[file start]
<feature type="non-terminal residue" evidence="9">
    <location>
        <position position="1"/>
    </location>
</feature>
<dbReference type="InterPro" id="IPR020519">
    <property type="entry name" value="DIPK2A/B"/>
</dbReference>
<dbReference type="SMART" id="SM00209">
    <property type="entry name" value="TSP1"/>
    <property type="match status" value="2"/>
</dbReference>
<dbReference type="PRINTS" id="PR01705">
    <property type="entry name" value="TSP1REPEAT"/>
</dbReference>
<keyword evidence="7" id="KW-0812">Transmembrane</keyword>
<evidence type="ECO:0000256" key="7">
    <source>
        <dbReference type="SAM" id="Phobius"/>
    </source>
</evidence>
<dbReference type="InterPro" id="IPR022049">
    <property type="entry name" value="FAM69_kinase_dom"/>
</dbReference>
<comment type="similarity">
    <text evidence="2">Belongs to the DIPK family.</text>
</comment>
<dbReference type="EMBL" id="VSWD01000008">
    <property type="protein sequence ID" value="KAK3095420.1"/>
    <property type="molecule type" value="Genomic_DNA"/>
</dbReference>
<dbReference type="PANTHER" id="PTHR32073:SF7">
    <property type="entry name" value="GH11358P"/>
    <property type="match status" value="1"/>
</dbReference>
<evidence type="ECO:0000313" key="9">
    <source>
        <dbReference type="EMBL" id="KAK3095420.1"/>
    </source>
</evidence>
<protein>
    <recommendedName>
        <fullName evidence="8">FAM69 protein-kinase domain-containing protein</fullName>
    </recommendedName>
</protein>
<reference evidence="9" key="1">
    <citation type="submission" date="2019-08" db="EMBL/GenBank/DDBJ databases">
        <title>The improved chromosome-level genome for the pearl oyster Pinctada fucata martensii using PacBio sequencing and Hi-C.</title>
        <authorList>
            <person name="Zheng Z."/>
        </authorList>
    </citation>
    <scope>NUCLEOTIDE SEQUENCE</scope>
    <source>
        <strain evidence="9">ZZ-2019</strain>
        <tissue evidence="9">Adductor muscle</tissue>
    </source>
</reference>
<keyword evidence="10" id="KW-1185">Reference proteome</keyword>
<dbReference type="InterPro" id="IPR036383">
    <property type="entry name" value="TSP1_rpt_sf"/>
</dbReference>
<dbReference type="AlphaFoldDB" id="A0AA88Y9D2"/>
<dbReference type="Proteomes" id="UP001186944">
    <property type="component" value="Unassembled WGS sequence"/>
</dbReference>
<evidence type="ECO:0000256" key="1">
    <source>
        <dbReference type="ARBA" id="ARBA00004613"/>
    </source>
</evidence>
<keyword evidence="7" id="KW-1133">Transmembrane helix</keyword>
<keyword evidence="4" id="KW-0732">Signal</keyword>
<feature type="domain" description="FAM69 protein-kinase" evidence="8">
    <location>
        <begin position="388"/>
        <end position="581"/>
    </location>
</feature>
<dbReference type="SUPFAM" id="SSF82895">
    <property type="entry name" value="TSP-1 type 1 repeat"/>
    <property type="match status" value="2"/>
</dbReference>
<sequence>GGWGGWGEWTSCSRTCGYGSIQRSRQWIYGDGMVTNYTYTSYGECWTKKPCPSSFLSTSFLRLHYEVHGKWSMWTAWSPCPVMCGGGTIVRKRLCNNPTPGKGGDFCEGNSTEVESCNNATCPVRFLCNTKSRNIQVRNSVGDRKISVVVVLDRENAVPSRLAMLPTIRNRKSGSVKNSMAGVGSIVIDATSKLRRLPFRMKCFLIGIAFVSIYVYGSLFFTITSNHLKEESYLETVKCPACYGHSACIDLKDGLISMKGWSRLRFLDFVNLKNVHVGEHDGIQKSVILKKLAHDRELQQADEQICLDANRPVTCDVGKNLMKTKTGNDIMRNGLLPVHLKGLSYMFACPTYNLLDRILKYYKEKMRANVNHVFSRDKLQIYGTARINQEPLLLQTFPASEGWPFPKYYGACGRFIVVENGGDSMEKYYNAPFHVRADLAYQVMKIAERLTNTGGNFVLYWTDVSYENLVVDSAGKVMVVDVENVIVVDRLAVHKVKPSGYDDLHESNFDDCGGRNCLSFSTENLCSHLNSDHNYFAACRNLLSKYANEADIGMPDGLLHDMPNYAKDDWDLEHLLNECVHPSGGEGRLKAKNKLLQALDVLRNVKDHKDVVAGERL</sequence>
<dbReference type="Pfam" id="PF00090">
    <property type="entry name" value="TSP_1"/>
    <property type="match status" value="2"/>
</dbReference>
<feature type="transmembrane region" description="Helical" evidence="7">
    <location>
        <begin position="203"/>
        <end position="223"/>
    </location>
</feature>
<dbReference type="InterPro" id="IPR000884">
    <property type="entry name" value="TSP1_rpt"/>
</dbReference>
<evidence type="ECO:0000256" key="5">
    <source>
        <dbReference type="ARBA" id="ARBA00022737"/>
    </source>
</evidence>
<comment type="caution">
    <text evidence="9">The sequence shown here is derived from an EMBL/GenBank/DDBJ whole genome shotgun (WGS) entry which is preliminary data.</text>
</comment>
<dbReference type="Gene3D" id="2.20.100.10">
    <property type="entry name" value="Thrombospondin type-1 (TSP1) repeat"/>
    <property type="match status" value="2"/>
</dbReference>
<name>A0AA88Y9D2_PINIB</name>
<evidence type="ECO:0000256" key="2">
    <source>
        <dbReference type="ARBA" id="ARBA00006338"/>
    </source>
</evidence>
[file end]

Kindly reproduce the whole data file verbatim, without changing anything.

<feature type="non-terminal residue" evidence="9">
    <location>
        <position position="1"/>
    </location>
</feature>
<dbReference type="InterPro" id="IPR020519">
    <property type="entry name" value="DIPK2A/B"/>
</dbReference>
<dbReference type="SMART" id="SM00209">
    <property type="entry name" value="TSP1"/>
    <property type="match status" value="2"/>
</dbReference>
<dbReference type="PRINTS" id="PR01705">
    <property type="entry name" value="TSP1REPEAT"/>
</dbReference>
<keyword evidence="7" id="KW-0812">Transmembrane</keyword>
<evidence type="ECO:0000256" key="7">
    <source>
        <dbReference type="SAM" id="Phobius"/>
    </source>
</evidence>
<dbReference type="InterPro" id="IPR022049">
    <property type="entry name" value="FAM69_kinase_dom"/>
</dbReference>
<comment type="similarity">
    <text evidence="2">Belongs to the DIPK family.</text>
</comment>
<dbReference type="EMBL" id="VSWD01000008">
    <property type="protein sequence ID" value="KAK3095420.1"/>
    <property type="molecule type" value="Genomic_DNA"/>
</dbReference>
<dbReference type="PANTHER" id="PTHR32073:SF7">
    <property type="entry name" value="GH11358P"/>
    <property type="match status" value="1"/>
</dbReference>
<evidence type="ECO:0000313" key="9">
    <source>
        <dbReference type="EMBL" id="KAK3095420.1"/>
    </source>
</evidence>
<protein>
    <recommendedName>
        <fullName evidence="8">FAM69 protein-kinase domain-containing protein</fullName>
    </recommendedName>
</protein>
<reference evidence="9" key="1">
    <citation type="submission" date="2019-08" db="EMBL/GenBank/DDBJ databases">
        <title>The improved chromosome-level genome for the pearl oyster Pinctada fucata martensii using PacBio sequencing and Hi-C.</title>
        <authorList>
            <person name="Zheng Z."/>
        </authorList>
    </citation>
    <scope>NUCLEOTIDE SEQUENCE</scope>
    <source>
        <strain evidence="9">ZZ-2019</strain>
        <tissue evidence="9">Adductor muscle</tissue>
    </source>
</reference>
<keyword evidence="10" id="KW-1185">Reference proteome</keyword>
<dbReference type="InterPro" id="IPR036383">
    <property type="entry name" value="TSP1_rpt_sf"/>
</dbReference>
<dbReference type="AlphaFoldDB" id="A0AA88Y9D2"/>
<dbReference type="Proteomes" id="UP001186944">
    <property type="component" value="Unassembled WGS sequence"/>
</dbReference>
<evidence type="ECO:0000256" key="1">
    <source>
        <dbReference type="ARBA" id="ARBA00004613"/>
    </source>
</evidence>
<keyword evidence="7" id="KW-1133">Transmembrane helix</keyword>
<keyword evidence="4" id="KW-0732">Signal</keyword>
<feature type="domain" description="FAM69 protein-kinase" evidence="8">
    <location>
        <begin position="388"/>
        <end position="581"/>
    </location>
</feature>
<dbReference type="SUPFAM" id="SSF82895">
    <property type="entry name" value="TSP-1 type 1 repeat"/>
    <property type="match status" value="2"/>
</dbReference>
<sequence>GGWGGWGEWTSCSRTCGYGSIQRSRQWIYGDGMVTNYTYTSYGECWTKKPCPSSFLSTSFLRLHYEVHGKWSMWTAWSPCPVMCGGGTIVRKRLCNNPTPGKGGDFCEGNSTEVESCNNATCPVRFLCNTKSRNIQVRNSVGDRKISVVVVLDRENAVPSRLAMLPTIRNRKSGSVKNSMAGVGSIVIDATSKLRRLPFRMKCFLIGIAFVSIYVYGSLFFTITSNHLKEESYLETVKCPACYGHSACIDLKDGLISMKGWSRLRFLDFVNLKNVHVGEHDGIQKSVILKKLAHDRELQQADEQICLDANRPVTCDVGKNLMKTKTGNDIMRNGLLPVHLKGLSYMFACPTYNLLDRILKYYKEKMRANVNHVFSRDKLQIYGTARINQEPLLLQTFPASEGWPFPKYYGACGRFIVVENGGDSMEKYYNAPFHVRADLAYQVMKIAERLTNTGGNFVLYWTDVSYENLVVDSAGKVMVVDVENVIVVDRLAVHKVKPSGYDDLHESNFDDCGGRNCLSFSTENLCSHLNSDHNYFAACRNLLSKYANEADIGMPDGLLHDMPNYAKDDWDLEHLLNECVHPSGGEGRLKAKNKLLQALDVLRNVKDHKDVVAGERL</sequence>
<dbReference type="Pfam" id="PF00090">
    <property type="entry name" value="TSP_1"/>
    <property type="match status" value="2"/>
</dbReference>
<feature type="transmembrane region" description="Helical" evidence="7">
    <location>
        <begin position="203"/>
        <end position="223"/>
    </location>
</feature>
<dbReference type="InterPro" id="IPR000884">
    <property type="entry name" value="TSP1_rpt"/>
</dbReference>
<evidence type="ECO:0000256" key="5">
    <source>
        <dbReference type="ARBA" id="ARBA00022737"/>
    </source>
</evidence>
<comment type="caution">
    <text evidence="9">The sequence shown here is derived from an EMBL/GenBank/DDBJ whole genome shotgun (WGS) entry which is preliminary data.</text>
</comment>
<dbReference type="Gene3D" id="2.20.100.10">
    <property type="entry name" value="Thrombospondin type-1 (TSP1) repeat"/>
    <property type="match status" value="2"/>
</dbReference>
<name>A0AA88Y9D2_PINIB</name>
<evidence type="ECO:0000256" key="2">
    <source>
        <dbReference type="ARBA" id="ARBA00006338"/>
    </source>
</evidence>